The case also alleges that Janke falsified the athletic records for another student to help him earn enrollment to USC on the football team.

    https://www.topdrawersoccer.com/college-soccer-articles/college-sports-scandal-hits-soccer_aid45953
     
  3. CopaMundial

    CopaMundial Bronze

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    Yes, Yale has a soccer program and was decent at one point and with new coach, may be again. Even reaching NCAA championship level in early 2000's. Looking at the history of Meredith, you have to question the administration and their decision to leave him at head coach for decades. Even listening to past players, of recent, talk about him and his professionalism, he lost his love for coaching and wasn't in it for the kids, school or anything. He was there for the money and that's sad. Hopefully Yale will turn it around. This scenario is a bad blow and puts a shining light on all incoming recruits for all elite schools. Thankfully, most of our hard working kiddos have nothing to worry about. 99 % of us don't have $400K to splash around. We can barely afford damn club soccer. LOL!
     
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  4. focomoso

    focomoso Bronze

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    I've said this elsewhere, but I didn't realize that being a "recruited athlete" carried that much weight in the admissions process. A "star athlete" sure, I can see that, but for a regular player, who knew?
     
  5. espola

    espola Silver Elite

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  6. messy

    messy Silver

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    Not a “regular player.” But if you don’t want a scholarship and you’re really good at soccer or fencing or rowing or other non-big-money sports, the coach has major sway to get the kid in.
     
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  7. espola

    espola Silver Elite

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    I have said before that the ideal candidate for a college soccer coach is someone who can play the game (not necessarily at that college's roster-making level), is academically competitive with other applicants (or at least not need an exemption from the college's published minimum GPA and test scores), and whose parents are well enough off that the kid will not need any scholarship money. I guess we now need to add parents willing and able to pay a bribe laundered through an "advisory" service.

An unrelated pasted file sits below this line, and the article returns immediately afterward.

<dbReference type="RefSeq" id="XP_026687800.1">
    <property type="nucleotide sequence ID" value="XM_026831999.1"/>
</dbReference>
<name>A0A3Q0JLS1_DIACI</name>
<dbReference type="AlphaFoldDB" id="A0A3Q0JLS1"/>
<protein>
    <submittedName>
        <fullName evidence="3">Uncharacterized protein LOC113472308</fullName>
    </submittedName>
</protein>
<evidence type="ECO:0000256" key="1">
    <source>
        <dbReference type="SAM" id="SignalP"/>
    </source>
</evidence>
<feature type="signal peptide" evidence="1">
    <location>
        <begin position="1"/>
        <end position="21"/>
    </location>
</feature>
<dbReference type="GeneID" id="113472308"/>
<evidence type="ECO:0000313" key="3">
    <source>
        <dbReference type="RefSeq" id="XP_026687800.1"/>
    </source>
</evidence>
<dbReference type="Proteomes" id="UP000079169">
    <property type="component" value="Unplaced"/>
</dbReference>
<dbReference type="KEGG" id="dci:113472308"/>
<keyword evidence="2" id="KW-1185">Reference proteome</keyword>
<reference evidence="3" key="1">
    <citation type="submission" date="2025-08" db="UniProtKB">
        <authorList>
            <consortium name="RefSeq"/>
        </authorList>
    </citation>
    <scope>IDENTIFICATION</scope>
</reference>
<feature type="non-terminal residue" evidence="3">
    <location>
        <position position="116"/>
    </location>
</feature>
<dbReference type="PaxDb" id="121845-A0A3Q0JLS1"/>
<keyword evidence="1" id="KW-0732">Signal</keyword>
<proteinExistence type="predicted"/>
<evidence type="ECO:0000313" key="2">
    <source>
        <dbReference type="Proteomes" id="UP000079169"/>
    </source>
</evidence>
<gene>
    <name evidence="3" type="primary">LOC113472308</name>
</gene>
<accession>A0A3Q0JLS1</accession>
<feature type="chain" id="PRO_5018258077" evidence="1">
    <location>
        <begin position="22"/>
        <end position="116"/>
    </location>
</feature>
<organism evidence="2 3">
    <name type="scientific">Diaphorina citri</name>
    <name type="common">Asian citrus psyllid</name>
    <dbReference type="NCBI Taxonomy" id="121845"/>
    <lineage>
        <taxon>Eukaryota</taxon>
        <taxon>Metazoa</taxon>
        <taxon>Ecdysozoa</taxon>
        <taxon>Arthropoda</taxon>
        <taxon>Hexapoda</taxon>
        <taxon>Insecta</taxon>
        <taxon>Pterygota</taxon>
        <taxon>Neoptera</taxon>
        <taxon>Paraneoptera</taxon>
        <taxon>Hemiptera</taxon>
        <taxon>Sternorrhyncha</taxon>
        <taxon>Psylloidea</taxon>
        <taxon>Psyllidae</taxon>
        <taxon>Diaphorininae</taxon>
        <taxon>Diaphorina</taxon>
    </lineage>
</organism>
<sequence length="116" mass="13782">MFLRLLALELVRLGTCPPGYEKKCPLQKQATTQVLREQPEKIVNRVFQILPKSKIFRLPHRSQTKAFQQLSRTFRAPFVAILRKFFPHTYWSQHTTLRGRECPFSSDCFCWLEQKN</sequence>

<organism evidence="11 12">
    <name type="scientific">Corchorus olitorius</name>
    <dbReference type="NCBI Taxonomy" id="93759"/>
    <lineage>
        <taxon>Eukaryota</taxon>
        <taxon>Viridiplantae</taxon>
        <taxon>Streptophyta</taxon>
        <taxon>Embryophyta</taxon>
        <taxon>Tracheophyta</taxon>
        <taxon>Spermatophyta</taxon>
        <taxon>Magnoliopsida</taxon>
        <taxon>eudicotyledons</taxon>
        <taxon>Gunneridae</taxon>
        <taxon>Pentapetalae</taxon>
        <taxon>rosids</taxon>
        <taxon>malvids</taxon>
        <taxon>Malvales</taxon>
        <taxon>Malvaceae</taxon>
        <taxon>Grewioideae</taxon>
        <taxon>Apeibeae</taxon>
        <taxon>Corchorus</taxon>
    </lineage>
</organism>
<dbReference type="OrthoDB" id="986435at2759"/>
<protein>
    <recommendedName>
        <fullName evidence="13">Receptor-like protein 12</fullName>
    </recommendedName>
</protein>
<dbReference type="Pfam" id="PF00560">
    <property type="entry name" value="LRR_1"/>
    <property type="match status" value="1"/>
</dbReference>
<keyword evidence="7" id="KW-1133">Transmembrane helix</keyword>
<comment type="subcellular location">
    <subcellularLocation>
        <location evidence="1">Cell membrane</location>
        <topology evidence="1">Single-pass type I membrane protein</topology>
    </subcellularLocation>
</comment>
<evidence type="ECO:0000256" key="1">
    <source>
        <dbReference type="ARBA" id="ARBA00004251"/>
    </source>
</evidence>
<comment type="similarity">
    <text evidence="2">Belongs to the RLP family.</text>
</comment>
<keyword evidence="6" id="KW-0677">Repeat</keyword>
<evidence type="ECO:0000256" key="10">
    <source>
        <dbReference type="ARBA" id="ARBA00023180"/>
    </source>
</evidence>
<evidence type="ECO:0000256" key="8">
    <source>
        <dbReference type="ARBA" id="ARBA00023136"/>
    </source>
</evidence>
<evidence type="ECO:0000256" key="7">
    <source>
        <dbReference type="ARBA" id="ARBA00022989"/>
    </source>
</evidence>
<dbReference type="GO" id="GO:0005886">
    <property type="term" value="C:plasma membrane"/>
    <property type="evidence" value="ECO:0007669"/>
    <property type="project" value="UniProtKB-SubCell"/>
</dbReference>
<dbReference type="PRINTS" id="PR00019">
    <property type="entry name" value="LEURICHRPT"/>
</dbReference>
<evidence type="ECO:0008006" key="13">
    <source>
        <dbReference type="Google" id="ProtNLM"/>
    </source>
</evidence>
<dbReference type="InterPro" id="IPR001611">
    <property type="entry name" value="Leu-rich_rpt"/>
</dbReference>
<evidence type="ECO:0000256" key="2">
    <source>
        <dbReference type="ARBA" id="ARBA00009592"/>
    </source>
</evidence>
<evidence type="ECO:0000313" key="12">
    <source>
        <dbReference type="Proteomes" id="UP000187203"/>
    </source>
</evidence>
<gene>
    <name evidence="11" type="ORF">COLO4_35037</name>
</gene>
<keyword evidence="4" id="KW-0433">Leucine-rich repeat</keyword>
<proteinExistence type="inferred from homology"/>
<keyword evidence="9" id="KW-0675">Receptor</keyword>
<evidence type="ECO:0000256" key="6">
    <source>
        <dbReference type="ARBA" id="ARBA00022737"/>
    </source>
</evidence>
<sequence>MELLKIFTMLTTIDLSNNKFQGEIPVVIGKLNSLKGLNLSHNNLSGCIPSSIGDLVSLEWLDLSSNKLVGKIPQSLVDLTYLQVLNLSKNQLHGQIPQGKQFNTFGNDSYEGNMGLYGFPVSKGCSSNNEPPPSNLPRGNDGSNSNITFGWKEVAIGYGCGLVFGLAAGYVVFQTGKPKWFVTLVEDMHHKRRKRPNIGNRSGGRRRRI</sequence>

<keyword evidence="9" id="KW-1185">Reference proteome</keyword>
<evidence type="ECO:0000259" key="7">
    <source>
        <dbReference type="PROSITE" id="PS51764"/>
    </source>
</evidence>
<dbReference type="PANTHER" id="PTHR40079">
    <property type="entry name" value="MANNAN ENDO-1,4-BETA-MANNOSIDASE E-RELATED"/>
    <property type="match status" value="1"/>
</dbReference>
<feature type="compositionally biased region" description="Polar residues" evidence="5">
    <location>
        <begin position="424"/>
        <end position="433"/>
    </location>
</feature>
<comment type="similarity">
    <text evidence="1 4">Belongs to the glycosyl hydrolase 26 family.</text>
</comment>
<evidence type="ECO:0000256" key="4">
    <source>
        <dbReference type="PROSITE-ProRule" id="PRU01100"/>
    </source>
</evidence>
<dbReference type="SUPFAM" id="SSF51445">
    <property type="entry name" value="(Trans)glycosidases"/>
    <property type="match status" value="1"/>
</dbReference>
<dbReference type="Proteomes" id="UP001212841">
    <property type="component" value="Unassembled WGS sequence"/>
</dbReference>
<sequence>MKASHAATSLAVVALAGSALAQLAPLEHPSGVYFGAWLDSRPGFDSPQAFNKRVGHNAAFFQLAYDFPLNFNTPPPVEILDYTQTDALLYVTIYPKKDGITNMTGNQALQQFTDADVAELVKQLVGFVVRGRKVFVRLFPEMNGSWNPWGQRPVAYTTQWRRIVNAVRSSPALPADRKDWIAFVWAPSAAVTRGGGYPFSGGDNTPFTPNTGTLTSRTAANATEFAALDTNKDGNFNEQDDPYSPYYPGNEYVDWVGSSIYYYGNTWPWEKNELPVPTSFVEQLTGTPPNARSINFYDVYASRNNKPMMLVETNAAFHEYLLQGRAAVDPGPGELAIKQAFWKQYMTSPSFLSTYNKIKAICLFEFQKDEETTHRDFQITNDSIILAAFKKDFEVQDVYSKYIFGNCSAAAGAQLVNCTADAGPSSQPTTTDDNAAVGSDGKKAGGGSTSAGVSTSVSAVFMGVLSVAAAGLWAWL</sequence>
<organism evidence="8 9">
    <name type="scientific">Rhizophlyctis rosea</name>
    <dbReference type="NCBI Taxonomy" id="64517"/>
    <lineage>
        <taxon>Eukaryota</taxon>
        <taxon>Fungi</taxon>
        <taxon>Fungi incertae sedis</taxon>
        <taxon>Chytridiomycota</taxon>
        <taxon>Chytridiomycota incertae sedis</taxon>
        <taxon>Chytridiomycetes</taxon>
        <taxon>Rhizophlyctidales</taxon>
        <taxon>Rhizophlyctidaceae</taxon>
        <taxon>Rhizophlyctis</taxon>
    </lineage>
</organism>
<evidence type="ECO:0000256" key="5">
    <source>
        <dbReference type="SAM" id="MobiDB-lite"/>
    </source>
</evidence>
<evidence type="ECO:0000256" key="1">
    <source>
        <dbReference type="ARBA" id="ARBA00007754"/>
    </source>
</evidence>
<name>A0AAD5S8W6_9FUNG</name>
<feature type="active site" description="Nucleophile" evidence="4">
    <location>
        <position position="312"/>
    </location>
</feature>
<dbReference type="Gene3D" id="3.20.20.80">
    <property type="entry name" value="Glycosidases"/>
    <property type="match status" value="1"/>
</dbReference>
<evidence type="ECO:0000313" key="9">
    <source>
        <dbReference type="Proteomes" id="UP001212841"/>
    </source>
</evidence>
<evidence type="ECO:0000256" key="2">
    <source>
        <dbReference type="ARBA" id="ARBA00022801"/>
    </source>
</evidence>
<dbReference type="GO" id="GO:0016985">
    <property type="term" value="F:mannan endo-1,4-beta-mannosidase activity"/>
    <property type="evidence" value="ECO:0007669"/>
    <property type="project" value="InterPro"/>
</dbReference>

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  8. focomoso

    focomoso Bronze

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    Why would a coach want a recruit that can't make the roster?
     
  9. espola

    espola Silver Elite

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    I should have said starting roster, but in any case a good player might be able to be brought up to the team level of play by exposure to better players than he was playing with before.
     
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  10. PaytoplayinLancaster?

    PaytoplayinLancaster? Bronze

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    If I had my roster set with people who didn’t need a scholarship, that kid would “make my team” for the price of the scholarship money and his parents extra $100,000. My team isn’t affected, but my wallet is... Pay to play at it’s finest.
     
  11. focomoso

    focomoso Bronze

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    I get why someone might take a bribe, but we were talking about legitimate players. @espola cleared up his point.
     
  12. lastkid

    lastkid Bronze